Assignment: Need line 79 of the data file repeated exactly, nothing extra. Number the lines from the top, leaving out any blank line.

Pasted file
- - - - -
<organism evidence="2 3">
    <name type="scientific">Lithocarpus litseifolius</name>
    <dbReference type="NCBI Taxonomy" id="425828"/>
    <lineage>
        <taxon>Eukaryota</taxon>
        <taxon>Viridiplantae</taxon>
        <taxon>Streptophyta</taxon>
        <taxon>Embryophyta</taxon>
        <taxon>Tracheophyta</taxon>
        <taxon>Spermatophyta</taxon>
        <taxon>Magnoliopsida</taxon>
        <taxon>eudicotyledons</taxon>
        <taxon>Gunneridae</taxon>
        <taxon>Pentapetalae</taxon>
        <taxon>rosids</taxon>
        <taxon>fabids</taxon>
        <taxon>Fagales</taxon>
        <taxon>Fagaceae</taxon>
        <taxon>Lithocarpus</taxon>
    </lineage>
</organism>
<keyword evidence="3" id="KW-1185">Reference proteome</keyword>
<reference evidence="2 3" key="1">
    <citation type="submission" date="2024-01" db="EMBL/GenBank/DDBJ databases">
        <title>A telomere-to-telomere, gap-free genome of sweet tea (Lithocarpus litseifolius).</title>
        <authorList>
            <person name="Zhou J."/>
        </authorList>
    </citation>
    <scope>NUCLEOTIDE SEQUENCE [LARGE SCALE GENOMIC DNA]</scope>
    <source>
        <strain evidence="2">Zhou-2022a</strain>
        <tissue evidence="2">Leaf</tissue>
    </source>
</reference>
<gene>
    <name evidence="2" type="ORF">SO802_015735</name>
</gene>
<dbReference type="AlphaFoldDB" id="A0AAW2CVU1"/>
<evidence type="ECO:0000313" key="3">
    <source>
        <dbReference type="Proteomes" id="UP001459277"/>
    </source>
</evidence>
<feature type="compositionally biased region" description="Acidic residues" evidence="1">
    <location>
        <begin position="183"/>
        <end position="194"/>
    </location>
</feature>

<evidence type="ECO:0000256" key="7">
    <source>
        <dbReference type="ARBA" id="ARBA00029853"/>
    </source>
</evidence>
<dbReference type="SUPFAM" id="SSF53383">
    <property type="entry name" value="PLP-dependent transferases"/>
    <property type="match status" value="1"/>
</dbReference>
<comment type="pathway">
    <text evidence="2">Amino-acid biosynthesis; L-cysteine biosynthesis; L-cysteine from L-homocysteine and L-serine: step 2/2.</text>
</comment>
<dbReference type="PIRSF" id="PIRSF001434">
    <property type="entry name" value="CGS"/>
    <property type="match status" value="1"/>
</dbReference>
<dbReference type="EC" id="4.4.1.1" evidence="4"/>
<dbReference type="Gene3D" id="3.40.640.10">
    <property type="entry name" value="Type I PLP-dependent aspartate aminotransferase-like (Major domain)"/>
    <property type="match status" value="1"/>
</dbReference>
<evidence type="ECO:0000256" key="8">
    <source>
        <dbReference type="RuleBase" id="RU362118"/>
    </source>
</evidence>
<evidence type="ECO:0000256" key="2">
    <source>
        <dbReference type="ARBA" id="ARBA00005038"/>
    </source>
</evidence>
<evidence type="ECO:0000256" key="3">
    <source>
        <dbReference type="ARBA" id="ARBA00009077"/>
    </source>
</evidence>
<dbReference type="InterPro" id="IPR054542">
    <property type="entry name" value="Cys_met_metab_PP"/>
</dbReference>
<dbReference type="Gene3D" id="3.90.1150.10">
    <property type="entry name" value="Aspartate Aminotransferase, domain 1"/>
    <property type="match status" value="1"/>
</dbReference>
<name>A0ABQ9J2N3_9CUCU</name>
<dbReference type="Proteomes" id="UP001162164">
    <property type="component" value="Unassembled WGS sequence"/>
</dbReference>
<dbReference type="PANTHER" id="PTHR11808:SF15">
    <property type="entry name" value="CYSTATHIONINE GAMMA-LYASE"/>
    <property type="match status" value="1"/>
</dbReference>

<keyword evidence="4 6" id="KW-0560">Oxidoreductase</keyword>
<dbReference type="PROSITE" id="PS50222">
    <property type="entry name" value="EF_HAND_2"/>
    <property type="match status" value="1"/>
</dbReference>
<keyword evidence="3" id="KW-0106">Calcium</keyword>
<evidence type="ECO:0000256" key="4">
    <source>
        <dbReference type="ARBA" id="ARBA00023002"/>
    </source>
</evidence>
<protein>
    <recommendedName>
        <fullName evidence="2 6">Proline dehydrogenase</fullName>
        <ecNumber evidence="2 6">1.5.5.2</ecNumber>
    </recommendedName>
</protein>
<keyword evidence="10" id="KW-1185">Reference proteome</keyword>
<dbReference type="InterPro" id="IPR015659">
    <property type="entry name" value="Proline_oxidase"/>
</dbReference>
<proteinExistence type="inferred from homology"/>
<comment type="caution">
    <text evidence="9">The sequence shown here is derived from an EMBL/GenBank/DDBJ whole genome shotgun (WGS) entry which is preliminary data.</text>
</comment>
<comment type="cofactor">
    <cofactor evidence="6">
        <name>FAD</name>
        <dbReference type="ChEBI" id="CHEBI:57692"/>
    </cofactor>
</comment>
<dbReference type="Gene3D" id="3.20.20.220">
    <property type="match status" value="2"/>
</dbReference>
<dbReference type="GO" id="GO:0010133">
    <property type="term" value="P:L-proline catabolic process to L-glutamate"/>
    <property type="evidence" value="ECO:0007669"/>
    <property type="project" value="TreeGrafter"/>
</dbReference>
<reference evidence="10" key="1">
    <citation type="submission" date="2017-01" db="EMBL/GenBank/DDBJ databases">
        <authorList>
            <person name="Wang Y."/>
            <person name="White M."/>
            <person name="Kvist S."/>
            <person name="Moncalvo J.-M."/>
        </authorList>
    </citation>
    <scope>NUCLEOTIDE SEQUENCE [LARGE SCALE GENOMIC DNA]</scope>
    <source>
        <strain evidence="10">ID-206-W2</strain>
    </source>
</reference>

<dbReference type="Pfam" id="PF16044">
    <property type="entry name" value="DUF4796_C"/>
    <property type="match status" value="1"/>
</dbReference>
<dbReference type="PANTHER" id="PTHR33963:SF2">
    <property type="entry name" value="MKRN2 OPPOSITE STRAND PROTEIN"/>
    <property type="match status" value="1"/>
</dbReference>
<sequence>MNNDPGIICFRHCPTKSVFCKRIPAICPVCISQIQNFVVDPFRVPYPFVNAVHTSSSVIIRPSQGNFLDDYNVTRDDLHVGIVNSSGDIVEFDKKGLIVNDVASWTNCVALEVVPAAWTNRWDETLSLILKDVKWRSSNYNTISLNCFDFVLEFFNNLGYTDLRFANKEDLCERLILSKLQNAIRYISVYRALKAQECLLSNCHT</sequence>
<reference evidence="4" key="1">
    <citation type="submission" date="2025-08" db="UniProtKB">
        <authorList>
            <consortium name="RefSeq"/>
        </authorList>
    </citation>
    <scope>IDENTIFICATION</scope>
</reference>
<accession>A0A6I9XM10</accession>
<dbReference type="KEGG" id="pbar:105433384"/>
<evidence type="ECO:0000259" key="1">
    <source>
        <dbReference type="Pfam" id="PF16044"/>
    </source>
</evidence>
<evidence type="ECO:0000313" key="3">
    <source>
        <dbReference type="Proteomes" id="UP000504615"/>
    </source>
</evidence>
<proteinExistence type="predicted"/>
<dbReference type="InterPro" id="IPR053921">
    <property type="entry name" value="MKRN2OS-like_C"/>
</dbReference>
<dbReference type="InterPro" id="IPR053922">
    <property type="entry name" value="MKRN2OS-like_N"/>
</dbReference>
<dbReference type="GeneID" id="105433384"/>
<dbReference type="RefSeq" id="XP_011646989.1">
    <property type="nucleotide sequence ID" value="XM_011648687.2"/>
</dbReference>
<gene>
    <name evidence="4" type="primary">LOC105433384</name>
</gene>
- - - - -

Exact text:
        <dbReference type="ARBA" id="ARBA00005038"/>